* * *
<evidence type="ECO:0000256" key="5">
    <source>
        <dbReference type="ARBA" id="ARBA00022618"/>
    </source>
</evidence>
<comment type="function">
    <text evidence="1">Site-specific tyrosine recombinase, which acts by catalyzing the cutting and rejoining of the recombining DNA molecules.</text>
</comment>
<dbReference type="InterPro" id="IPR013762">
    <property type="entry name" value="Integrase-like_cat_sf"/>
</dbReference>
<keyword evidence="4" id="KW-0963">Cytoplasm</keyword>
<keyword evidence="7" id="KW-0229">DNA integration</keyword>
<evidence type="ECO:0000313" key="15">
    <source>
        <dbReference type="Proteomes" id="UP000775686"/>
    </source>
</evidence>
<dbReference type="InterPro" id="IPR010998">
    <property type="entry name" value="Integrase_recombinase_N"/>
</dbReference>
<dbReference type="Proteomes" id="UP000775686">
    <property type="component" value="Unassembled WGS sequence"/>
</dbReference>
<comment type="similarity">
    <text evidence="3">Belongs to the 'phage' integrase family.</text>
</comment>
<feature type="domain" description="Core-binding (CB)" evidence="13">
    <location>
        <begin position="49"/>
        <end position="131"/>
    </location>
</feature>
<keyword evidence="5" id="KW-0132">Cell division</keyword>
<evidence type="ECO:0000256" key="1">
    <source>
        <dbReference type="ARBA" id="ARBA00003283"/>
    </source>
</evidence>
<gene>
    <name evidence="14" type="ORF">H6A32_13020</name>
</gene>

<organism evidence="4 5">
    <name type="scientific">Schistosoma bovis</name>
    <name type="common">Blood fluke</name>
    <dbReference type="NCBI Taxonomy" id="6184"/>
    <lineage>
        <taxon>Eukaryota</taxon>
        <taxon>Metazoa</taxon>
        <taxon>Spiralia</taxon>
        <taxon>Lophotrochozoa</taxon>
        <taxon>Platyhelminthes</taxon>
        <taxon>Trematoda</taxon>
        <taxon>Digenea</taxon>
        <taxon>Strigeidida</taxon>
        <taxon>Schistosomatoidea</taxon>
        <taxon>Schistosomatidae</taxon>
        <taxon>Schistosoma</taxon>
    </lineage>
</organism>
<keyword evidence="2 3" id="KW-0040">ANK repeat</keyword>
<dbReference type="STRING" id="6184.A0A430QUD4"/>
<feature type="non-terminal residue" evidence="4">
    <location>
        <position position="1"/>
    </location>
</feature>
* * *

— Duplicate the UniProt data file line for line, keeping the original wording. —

<evidence type="ECO:0000256" key="5">
    <source>
        <dbReference type="ARBA" id="ARBA00022618"/>
    </source>
</evidence>
<comment type="function">
    <text evidence="1">Site-specific tyrosine recombinase, which acts by catalyzing the cutting and rejoining of the recombining DNA molecules.</text>
</comment>
<dbReference type="InterPro" id="IPR013762">
    <property type="entry name" value="Integrase-like_cat_sf"/>
</dbReference>
<keyword evidence="4" id="KW-0963">Cytoplasm</keyword>
<keyword evidence="7" id="KW-0229">DNA integration</keyword>
<evidence type="ECO:0000313" key="15">
    <source>
        <dbReference type="Proteomes" id="UP000775686"/>
    </source>
</evidence>
<dbReference type="InterPro" id="IPR010998">
    <property type="entry name" value="Integrase_recombinase_N"/>
</dbReference>
<dbReference type="Proteomes" id="UP000775686">
    <property type="component" value="Unassembled WGS sequence"/>
</dbReference>
<comment type="similarity">
    <text evidence="3">Belongs to the 'phage' integrase family.</text>
</comment>
<feature type="domain" description="Core-binding (CB)" evidence="13">
    <location>
        <begin position="49"/>
        <end position="131"/>
    </location>
</feature>
<keyword evidence="5" id="KW-0132">Cell division</keyword>
<evidence type="ECO:0000256" key="1">
    <source>
        <dbReference type="ARBA" id="ARBA00003283"/>
    </source>
</evidence>
<gene>
    <name evidence="14" type="ORF">H6A32_13020</name>
</gene>

<organism evidence="4 5">
    <name type="scientific">Schistosoma bovis</name>
    <name type="common">Blood fluke</name>
    <dbReference type="NCBI Taxonomy" id="6184"/>
    <lineage>
        <taxon>Eukaryota</taxon>
        <taxon>Metazoa</taxon>
        <taxon>Spiralia</taxon>
        <taxon>Lophotrochozoa</taxon>
        <taxon>Platyhelminthes</taxon>
        <taxon>Trematoda</taxon>
        <taxon>Digenea</taxon>
        <taxon>Strigeidida</taxon>
        <taxon>Schistosomatoidea</taxon>
        <taxon>Schistosomatidae</taxon>
        <taxon>Schistosoma</taxon>
    </lineage>
</organism>
<keyword evidence="2 3" id="KW-0040">ANK repeat</keyword>
<dbReference type="STRING" id="6184.A0A430QUD4"/>
<feature type="non-terminal residue" evidence="4">
    <location>
        <position position="1"/>
    </location>
</feature>